--TIMES HAVE NOTCHANGED! [Examples from the Siege and Battle of Bexar]Austin on the banks of the Guadalupe on the way to Bexar (11 Oct 1835) with what amunition you can procure for Cannon and small arms-powder, lead etc. also provisions such as meat, beans, sugar and coffee and what ever else you may judge necessary for the troops. I would have you send also 2 reams of paper-2 bottles of Ink with a supply of quills, wafers and sealing wax..Typical purchases of members of the Gonzales Alamo Relief Force prior to departure from Gonzales:
Joséph Linn from Goliad (17 Oct 1835). I have acted as Quartermaster and have found, a good supply of Stores say 175 Barrels Flour with plenty of Sugar coffee Rum whiskey wine etc
Capt. Augustus Jones (21 Oct 1835) in response to request of J.W. Fannin in Bexar for "supplies:" GOLIAD, October 27, 1835. MAJOR J.W. FANNIN JR., Camp near Bejar DEAR MAJOR..You will receive one wine box of liquors, etc., also two small bags sugar and coffee.
B.J. White to Austin (17 Oct 1835) from Goliad...I found it imposibleto send you Bread, but have sent a supply of flour and in a few days will follow up with as much Bread as can be bakd-we have plenty of flour say 30 bbls [barrels] 9 Bbs [barrels] powder (good) we are repairing the Guns...William Dearduff: woolen vest, pantaloons, a woolen roundabout, striped and flannel shirts, shoes, leather stirrups, bridle, 13 pounds coffee, a set of cups and saucers, set of plates, four bowls, 0.5 pounds tobacco, axe, tin cups and plates, skillet, a pound of gunpowder and two bars of lead..
George Kimball (27 Feb 1836) Rec'd Gonzales 27th Feb. 1836 of Stephen Smith 52 lbs Coffee Being for the use of the men that has volunteered to go to Bexar to the Releaf of our Boys."
G.C. Kim (his signature)
[Smith owned a general store in Gonzales, Kimball was commanding officer of the Gonzales Rangers]
William Fishbaugh [five different visits to Gonzales]: pantaloons, roundabout coat, shoes, shirt, hat, two handkerchiefs, suspenders and a pound of tobacco, shoes and a vest, pound of tobacco.fourth pound of tea and an ounce of "allows" , stirrup leathers, a butcher knife, looking glass, saddle rings, thread.boots, .pantaloons and pound tobacco, three pounds tobacco, borrowed $5.00 to pay off John McCoy, pencil, bridle, three shirts, thread and needles, blanket and combs..
Andrew Kent [multiple visits to store]: toothache medicine.pound of tobacco.8 bars of lead, 2 pounds of sulfur (brimstone), 2 pounds of salt..4 saddle rings, leather stirrups, 12 gun flints, 1 ounce smelling salts (hartshorn) 2 pounds tobacco, 4 bars of lead and 4 pounds gunpowder.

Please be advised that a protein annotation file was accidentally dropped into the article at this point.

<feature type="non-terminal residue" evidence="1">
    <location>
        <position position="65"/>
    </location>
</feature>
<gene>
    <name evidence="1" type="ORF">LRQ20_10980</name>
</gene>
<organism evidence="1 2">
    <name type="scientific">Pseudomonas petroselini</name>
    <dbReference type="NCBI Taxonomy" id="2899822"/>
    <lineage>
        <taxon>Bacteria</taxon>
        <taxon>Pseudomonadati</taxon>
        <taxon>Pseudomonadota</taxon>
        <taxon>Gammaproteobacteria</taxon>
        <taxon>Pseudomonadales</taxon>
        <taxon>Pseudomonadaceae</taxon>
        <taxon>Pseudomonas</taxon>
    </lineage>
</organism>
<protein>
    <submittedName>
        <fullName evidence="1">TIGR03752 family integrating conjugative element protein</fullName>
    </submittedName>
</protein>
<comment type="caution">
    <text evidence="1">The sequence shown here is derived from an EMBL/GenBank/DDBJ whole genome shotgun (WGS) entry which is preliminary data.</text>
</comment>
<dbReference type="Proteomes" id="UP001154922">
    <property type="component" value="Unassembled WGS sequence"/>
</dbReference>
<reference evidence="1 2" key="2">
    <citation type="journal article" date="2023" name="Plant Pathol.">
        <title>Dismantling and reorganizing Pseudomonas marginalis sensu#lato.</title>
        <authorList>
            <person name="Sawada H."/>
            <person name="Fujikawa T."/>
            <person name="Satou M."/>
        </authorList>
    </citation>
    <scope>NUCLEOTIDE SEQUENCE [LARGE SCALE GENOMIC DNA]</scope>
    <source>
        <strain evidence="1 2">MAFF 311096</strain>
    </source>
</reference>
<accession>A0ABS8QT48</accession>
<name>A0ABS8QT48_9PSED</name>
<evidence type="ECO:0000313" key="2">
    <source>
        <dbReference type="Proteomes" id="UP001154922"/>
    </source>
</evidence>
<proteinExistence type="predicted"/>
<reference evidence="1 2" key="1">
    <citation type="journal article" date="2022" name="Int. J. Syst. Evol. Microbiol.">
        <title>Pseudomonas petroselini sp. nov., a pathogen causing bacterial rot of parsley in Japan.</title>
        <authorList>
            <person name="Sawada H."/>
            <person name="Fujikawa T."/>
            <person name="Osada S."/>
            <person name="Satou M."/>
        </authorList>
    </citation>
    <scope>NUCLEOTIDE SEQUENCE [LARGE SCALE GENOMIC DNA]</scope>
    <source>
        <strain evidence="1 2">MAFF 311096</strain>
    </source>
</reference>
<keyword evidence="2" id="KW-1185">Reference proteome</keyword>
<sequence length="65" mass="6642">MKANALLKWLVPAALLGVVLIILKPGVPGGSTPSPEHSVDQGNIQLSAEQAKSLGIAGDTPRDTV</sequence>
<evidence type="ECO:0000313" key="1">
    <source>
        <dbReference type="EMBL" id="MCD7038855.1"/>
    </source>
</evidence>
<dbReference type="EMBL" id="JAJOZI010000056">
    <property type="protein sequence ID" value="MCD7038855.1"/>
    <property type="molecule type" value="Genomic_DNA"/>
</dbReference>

Contributing Editor, Alamo de Parras
Subject: Re: Brown Bess
From: Robert Clark email@example.com
Regarding the questions on the Brown Bess, Santa Anna did not believe much in marksmanship rather volley fire and then the bayonet. His orders for the assault only provide for six cartridges per man. My belief, assuming that men were stronger then, is that a Bess would be managable by the soldier of the day. It is heavy and even more so with a fixed bayonet, that is the issue, not so much from recoil. Because of the tactics, and not from recoil, I do belief that troops on top of the north wall, received hits from friendly fire.
Regarding the questions about Crockett's death, I have always been amazed at the omission of fact when considering Mexican accounts of Crocket's alledged surrender. #1 His body was found in his assigned area to defend, #2 Mrs. Dickinson saw his body, while being lead out of the chapel, she herself being shot in the calf, and and this is the main point shots were still being fired! Did some men hide, and then surrender? Possibly, maybe probably, but not Crockett. He was already down before things got quiet. Frankly, if shots were still being fired, I cannot comprehend a General going into rooms even with infantry and looking under mattresses, rather I see shots fired first, then the bayonet. The Mexicans were still in an uproar -- they even shot a cat, because he was after all an American cat -- no way did Crockett surrender. Ms. Dickinson's statement proves it, at least to me. I just got on this site, still learning - just GREATINFO. Thanks for the chance to participate.
Mt. Airy, Maryland
The Mexicans weren't issued six cartridges, but six packets of cartridges(that's roughly 10 to 20 cartridges per packet). The Mexican weren't the only army not allowing live ammunition practice -- the Americans, British and French did the same. Most assaults, like the Alamo, were done using the bayonet only and not loaded weapons. The dawn assault of the Alamo is a remarkable example of an assaulting force actually firing their weapons.
It also amazes me that everyone loves to quote Mrs. Dickinson about where Crockett's body was found, but not Alcade Ruiz and Sánchez-Navarro. They said his body was found on the West side of the plaza.